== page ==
Afib is a Common Cardiac Diagnoses
Atrial Fibrillation, or A-Fib, can be a confusing diagnosis for patients, and that fluttering in your chest can be frightening if you don’t know what’s going on. So today we’re talking about A-Fib treatment options for patients, and what can be done. First things first, let’s define A-Fib a little better – it’s a fairly broad term for an irregular heartbeat that may present itself in palpitations, fatigue, and shortness of breath, among other symptoms as well. When you’re diagnosed with A-Fib, one of the most common cardiac diagnoses, you have options.
Atrial Fibrillation Options for Treatment
If you’re mostly asymptomatic, and no heart damage is being done by your A-Fib, doctors may determine the best course of action is no action at all. Instead, the condition will be monitored with normal and regular checkups, and if symptoms start to pop up, that’s when other treatment options will be considered.
If your symptoms are enough to interfere with your life, that’s when it’s time to consider treatment. Often, the first stage of treatment, referred to as “rate control” is effective and keeps symptoms, as well as heart damage, at bay. These are medications like common beta blockers, calcium channel blockers, and similar options.
Rhythm Control Approach
If rate control fails to accomplish the needed management of your A-Fib, you will likely move onto something more aggressive, where your symptoms are treated and controlled with anti-arrhythmic medications. These typically work 30-60% of the time but are often seen to have decreasing efficacy as your body gets accustomed to the drug’s presence in your system. If that doesn’t work, then it’s time to move on to catheter-based ablation. With this treatment, wires go from the groin area up to the heart and then freeze or burn the area where the arrhythmia comes from. South Denver Cardiology is one of the few cardiology clinics in the nation who performs this procedure without the use of radiation, making it much safer for patients. Typically, this is 70-80% successful the first time. If, after a first ablation, you are still experiencing symptoms, this procedure can be done a second time before moving onto more invasive surgical procedures to correct the A-Fib.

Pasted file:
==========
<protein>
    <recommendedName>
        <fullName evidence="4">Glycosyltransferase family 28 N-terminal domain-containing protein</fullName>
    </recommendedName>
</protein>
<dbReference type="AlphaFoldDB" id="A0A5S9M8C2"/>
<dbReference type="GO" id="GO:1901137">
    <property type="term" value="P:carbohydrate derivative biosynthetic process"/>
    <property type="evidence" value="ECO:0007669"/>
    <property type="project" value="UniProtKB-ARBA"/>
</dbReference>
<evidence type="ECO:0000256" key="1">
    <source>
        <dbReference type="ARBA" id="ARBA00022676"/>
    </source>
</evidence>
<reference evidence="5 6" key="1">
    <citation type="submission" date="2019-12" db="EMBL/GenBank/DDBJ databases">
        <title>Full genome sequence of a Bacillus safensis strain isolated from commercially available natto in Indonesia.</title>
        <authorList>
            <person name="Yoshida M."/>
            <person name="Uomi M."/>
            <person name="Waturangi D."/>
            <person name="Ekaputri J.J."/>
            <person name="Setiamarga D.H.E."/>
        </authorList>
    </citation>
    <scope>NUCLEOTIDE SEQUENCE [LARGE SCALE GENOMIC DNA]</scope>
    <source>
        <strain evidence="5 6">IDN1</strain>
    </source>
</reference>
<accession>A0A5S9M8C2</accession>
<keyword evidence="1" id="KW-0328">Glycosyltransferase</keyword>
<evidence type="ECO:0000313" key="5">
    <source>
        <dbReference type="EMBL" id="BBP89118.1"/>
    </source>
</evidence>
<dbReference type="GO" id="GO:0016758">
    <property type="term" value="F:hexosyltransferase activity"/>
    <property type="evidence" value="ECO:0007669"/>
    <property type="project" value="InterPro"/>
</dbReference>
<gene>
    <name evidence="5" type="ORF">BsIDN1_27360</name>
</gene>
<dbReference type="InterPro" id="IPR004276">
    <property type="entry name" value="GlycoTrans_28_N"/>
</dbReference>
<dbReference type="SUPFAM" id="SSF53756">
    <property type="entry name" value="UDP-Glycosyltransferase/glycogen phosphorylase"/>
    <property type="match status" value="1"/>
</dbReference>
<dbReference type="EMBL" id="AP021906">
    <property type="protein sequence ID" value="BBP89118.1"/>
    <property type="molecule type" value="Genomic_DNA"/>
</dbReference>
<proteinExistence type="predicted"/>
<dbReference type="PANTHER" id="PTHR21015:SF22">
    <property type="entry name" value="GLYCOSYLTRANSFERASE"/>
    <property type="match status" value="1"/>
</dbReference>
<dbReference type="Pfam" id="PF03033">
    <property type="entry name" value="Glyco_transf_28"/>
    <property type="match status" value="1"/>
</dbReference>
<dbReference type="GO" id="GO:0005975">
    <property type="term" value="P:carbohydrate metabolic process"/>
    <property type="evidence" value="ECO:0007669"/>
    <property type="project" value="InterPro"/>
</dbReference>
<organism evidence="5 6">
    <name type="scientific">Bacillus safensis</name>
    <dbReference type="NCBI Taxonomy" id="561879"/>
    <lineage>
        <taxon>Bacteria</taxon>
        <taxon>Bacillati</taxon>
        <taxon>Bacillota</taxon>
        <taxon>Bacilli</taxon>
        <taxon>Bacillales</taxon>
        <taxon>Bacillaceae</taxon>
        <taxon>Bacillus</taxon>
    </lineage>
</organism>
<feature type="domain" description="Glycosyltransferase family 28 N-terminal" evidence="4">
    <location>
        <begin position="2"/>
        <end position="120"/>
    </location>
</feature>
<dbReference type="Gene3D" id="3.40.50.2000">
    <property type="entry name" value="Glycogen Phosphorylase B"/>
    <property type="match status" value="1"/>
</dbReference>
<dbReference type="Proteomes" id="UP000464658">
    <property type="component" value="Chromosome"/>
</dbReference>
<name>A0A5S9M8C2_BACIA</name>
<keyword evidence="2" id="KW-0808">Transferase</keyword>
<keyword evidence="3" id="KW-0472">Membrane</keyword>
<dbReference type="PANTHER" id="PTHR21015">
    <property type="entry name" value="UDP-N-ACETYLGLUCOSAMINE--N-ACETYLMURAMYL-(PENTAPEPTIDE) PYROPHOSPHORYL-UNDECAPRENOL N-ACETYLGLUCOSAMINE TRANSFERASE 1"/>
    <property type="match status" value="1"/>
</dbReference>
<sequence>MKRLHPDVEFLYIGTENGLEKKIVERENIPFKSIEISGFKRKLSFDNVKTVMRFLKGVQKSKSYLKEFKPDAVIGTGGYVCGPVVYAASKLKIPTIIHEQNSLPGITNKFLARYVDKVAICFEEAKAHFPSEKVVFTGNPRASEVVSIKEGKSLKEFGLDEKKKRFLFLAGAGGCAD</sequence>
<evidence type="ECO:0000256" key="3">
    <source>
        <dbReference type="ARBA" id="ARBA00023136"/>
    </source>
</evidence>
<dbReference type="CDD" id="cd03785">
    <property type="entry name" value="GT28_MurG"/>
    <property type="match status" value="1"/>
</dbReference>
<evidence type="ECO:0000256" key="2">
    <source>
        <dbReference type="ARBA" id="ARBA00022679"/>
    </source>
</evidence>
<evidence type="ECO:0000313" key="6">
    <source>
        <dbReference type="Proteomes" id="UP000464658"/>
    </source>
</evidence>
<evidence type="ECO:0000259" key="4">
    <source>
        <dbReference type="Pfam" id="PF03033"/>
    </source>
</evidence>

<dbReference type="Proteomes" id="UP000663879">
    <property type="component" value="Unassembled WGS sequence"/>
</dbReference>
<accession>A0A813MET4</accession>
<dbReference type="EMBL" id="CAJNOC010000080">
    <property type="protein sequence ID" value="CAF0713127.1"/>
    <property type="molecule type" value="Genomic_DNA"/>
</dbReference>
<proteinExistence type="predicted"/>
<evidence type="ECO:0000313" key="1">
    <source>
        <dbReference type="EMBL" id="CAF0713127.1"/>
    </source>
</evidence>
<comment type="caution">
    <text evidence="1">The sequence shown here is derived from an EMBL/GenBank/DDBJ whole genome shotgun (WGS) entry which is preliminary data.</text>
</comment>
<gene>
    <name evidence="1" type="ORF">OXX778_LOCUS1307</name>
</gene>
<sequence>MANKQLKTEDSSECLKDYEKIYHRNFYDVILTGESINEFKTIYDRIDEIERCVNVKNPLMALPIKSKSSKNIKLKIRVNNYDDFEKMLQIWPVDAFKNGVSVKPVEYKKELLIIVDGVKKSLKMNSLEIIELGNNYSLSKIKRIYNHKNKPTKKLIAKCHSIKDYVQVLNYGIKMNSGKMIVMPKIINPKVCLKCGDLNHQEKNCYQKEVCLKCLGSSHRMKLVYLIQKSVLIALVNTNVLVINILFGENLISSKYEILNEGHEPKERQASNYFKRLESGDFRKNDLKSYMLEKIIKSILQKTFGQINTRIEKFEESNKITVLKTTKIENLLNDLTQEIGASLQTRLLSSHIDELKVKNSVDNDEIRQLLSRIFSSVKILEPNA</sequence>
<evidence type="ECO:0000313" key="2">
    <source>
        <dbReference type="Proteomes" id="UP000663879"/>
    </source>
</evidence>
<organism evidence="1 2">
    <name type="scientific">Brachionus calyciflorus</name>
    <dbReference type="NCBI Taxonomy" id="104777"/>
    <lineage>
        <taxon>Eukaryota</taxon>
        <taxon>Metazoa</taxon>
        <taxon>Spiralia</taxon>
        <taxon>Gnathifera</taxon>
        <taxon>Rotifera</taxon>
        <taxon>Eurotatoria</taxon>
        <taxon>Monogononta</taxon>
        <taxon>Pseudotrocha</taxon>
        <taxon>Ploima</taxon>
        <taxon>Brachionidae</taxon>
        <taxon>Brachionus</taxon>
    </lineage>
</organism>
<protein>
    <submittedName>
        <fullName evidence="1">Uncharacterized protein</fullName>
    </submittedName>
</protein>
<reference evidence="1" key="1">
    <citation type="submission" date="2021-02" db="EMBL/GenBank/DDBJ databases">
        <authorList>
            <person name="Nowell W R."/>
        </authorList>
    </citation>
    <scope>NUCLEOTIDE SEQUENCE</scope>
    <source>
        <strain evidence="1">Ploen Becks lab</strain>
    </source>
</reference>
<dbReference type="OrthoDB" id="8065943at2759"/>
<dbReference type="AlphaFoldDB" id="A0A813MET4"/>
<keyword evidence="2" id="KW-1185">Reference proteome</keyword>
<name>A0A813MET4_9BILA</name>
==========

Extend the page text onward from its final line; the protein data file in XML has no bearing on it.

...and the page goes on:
If none of the other options work, a surgical, open-heart version of the catheter-based ablation may be done. Whereas this used to be an extremely invasive procedure requiring up to 6 months of off-work time, it is now done by going in between the ribs to shorten the recovery time. Some patients see as little as a 3-day stay in the hospital and are back in the office within ten days.
As another option, South Denver Cardiology is one of only 100 in the nation to offer eligible patients the Watchman Device procedure. This procedure involves putting a plug on the left atrial appendage that, if everything goes well and your body accepts the plug, you can often be taken off any blood thinning medication that may have previously been used to help control your systems and minimize damage to your heart that may be caused by A-Fib.
As you can see, there are a wide variety of options for people suffering from A-Fib, and the course of action best suited for you will depend on the severity of your A-Fib, the correlating symptoms, and the potential for damage to your heart. If you’re new to dealing with your A-Fib diagnosis, make sure to discuss these options with your cardiologist so you can put together the proper treatment plan or be referred to the proper specialist for your case.